One of the concerns I hear from potential astronomers is that they have to travel to a dark site to do any serious observations or astrophotography and they just don’t think they can haul that much equipment. Sometimes it is a matter of driving a small vehicle, sometimes a matter of weight they have to carry. Either way I can usually talk to them a little and help dispel their concerns.
Lets start by saying you can have a lot of fun with nothing more than binoculars which can be worn on a strap around your neck. Whether walking, riding a bicycle, a motorcycle or a car, there is no excuse for not participating with binoculars. Often I have two pair of binoculars with me when I go out for a night. They are too easy to just throw into the back of the car or in the backpack. Many astronomy clubs even have Messier events where observers attempt to view as many Messier objects as possible in one evening with only binoculars. Even for seasoned astronomers this can be a really fun event and is often combined with cookouts or outreach programs.
In many countries motorcycles are an extremely popular method of transportation for the majority of people, and indeed in the US they are fairly popular with college aged people for their great gas mileage and affordability. Unfortunately there is no way to do any astronomy beyond binoculars when you only have a motorcycle, right? Wrong. Assuming you are not pulling a trailer with your motorcycle (which would allow you to carry a full astrophotography kit without a problem) you still have room for much more than just a pair of binoculars. In fact, here are two options I can carry on my motorcycle should I want to take it for a night observing.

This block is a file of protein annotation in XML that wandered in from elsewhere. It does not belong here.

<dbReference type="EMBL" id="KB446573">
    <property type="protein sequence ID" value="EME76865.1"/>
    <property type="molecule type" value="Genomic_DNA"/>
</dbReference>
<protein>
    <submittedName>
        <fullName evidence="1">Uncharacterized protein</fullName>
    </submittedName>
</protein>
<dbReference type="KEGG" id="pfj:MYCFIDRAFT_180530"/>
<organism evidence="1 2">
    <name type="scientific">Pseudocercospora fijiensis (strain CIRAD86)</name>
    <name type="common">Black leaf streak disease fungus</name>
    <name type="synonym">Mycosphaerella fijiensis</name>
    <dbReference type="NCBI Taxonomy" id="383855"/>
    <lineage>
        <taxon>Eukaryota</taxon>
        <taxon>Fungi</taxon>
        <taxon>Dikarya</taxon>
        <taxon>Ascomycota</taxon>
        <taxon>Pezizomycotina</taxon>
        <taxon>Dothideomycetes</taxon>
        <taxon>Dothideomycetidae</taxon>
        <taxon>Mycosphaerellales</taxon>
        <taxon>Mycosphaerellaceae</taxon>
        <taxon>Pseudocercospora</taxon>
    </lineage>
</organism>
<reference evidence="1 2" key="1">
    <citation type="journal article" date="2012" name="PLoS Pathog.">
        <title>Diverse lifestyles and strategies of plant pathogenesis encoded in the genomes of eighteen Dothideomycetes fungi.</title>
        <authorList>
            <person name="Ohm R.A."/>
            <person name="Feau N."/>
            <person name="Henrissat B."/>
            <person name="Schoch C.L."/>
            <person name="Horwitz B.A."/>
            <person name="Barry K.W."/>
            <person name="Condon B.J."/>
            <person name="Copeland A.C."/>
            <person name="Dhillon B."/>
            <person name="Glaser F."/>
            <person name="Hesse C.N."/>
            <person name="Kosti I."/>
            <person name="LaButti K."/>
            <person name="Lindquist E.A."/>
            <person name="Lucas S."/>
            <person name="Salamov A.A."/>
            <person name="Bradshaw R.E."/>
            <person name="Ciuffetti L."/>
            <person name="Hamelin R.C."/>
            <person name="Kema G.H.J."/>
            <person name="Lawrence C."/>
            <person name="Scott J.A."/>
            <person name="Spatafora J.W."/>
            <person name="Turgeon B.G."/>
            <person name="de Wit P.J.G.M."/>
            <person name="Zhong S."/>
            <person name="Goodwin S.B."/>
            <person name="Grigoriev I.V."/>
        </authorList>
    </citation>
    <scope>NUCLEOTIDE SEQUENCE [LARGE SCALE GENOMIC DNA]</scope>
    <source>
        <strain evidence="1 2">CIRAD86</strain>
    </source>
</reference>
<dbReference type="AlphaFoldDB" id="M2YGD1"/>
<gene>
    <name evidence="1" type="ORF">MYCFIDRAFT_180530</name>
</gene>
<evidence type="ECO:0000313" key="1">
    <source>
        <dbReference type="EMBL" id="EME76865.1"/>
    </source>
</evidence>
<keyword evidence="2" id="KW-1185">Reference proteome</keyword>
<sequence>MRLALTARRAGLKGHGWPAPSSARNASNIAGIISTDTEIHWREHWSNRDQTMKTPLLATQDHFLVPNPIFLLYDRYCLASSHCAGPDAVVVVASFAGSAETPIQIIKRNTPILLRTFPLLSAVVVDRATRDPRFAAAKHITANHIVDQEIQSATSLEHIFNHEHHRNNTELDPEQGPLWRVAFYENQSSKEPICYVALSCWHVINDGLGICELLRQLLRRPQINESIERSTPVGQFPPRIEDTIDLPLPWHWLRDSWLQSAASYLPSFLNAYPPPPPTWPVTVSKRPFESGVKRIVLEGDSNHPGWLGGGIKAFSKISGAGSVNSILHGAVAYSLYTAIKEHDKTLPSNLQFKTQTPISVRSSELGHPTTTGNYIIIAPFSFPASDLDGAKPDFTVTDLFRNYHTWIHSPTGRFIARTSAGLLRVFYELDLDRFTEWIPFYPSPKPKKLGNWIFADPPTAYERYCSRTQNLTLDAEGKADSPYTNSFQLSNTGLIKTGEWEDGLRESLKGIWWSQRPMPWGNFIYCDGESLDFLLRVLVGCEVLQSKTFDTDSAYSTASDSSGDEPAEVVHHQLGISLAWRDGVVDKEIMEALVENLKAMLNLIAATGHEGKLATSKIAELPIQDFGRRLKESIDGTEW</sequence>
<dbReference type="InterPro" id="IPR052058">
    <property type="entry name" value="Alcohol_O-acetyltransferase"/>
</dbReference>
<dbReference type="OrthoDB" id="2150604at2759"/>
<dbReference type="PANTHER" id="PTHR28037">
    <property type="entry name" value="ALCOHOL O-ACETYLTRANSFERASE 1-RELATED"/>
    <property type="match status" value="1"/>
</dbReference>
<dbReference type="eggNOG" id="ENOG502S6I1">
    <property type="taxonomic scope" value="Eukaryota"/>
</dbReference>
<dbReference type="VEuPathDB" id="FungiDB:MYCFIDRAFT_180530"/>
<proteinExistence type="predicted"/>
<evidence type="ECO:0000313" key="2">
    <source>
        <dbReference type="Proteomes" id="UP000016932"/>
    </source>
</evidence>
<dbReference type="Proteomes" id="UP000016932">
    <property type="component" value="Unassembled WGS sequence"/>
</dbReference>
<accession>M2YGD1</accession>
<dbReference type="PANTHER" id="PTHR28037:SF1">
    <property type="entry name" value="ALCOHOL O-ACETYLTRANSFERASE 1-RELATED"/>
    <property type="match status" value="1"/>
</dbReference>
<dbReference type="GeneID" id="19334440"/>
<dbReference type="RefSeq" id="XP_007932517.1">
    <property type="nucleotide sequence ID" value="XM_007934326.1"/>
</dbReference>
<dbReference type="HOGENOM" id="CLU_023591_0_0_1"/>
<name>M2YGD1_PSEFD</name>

First is an iOptron SmartStar E R80 setup which was designed to be portable and is even featured in my Getting Started: Budget Astrophotography book. Included is the tripod, go-to mount (and they have a GPS version as well), all electronics running off battery power, camera, several eyepieces and remote shutter release. This entire kit fits without issue and will easily go on just about any motorcycle or even a bicycle as it mostly fits into a medium sized backpack.
Next is something a little bigger, an Orion 90mm refractor, and an older version is featured in my book Getting Started: Using an Equatorial Telescope Mount. While this simple EQ mounted telescope and has no computer or electronics at all, it is still a very nice little visual setup to grab and go on an unexpectedly clear night when you just want to run out for a couple hours.
So what about small cars? I drive a MINI Cooper S Countryman which although not the smallest out there I believe qualifies as a “small car”. I regularly carry my full astrophotography rig, table, two laptops, fan (for summer), blankets (for winter), chair, cooler, and on occasion a second telescope or AP setup.
Family cars can be used as well without sacrificing the back seat. My 8″ dobsonian with all my eyepieces, accessories, chair, table, computer, cooler and much more all fit neatly in the trunk of my Wife’s Buick. We could still carry five full sized adults.
There certainly are limitations but you should never think that you can not do any real astronomy or astrophotography because of what you drive, ride or even if you walk.
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